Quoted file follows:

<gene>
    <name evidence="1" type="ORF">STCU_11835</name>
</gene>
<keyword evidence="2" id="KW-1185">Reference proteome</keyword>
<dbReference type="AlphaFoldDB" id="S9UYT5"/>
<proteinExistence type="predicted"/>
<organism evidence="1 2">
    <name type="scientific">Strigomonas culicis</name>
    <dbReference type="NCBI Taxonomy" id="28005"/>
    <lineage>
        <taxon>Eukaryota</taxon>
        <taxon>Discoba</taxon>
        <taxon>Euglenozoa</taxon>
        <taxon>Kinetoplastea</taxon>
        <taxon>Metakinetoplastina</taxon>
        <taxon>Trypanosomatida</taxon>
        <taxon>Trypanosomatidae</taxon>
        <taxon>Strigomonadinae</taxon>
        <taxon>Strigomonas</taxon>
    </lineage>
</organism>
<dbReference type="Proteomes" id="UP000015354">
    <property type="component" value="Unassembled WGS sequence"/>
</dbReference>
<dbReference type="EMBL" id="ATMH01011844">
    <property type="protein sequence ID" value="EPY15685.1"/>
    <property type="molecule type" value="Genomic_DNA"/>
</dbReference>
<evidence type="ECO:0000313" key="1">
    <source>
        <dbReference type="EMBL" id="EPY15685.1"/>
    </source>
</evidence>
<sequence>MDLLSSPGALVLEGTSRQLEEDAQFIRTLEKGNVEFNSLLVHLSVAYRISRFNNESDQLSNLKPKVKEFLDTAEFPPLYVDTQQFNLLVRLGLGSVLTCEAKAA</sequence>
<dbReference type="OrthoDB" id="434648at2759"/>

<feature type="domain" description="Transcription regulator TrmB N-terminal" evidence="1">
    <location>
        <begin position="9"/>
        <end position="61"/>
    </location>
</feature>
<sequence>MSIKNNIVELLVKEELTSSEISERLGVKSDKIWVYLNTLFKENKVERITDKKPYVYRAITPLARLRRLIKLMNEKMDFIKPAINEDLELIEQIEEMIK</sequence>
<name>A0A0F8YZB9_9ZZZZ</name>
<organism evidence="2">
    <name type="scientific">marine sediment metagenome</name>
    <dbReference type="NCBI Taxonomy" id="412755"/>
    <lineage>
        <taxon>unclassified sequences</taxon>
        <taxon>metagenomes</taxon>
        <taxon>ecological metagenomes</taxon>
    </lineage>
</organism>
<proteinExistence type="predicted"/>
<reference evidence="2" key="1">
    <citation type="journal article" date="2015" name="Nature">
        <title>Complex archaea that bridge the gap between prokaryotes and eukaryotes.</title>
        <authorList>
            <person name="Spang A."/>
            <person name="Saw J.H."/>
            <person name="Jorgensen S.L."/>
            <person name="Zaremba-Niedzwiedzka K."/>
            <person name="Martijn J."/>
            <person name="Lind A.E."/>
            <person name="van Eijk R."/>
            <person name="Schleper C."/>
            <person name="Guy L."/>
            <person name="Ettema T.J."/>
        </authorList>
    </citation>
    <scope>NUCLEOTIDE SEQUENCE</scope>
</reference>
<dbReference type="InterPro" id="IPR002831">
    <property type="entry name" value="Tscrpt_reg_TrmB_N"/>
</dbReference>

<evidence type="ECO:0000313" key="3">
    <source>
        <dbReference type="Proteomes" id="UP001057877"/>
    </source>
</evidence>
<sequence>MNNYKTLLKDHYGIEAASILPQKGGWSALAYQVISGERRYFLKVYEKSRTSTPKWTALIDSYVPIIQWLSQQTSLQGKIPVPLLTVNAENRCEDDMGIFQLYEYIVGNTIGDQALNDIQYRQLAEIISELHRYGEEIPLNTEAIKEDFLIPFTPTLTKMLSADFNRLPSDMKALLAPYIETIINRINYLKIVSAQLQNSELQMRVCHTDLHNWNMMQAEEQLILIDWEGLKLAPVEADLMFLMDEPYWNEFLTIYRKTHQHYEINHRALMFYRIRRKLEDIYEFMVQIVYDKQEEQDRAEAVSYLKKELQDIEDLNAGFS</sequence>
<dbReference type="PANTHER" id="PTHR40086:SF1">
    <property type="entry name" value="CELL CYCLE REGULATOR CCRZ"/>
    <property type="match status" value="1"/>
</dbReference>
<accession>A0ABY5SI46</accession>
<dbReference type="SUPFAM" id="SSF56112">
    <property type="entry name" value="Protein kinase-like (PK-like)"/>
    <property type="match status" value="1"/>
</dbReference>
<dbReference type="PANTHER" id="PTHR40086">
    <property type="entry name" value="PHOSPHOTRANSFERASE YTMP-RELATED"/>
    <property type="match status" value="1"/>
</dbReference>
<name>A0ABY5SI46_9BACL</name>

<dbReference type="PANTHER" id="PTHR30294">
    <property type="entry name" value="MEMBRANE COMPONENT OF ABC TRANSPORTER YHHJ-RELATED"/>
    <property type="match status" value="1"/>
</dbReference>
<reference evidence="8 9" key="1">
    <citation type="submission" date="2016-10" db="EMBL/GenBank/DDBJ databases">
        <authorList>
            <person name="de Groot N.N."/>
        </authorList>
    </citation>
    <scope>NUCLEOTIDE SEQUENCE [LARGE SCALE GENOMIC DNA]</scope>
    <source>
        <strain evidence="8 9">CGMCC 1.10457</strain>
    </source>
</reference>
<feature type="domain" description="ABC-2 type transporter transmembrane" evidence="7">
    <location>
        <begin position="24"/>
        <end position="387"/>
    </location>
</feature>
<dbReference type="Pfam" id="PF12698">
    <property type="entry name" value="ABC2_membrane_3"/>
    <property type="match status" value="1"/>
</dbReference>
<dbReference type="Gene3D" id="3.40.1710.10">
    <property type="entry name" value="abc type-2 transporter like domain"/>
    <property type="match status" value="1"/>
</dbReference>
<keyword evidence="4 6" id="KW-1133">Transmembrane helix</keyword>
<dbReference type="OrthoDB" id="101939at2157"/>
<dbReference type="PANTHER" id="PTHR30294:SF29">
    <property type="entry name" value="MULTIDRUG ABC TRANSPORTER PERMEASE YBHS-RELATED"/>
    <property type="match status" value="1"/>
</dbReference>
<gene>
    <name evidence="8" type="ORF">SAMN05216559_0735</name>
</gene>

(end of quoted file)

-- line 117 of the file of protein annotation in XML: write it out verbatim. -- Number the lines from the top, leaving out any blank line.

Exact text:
    <property type="entry name" value="ABC2_membrane_3"/>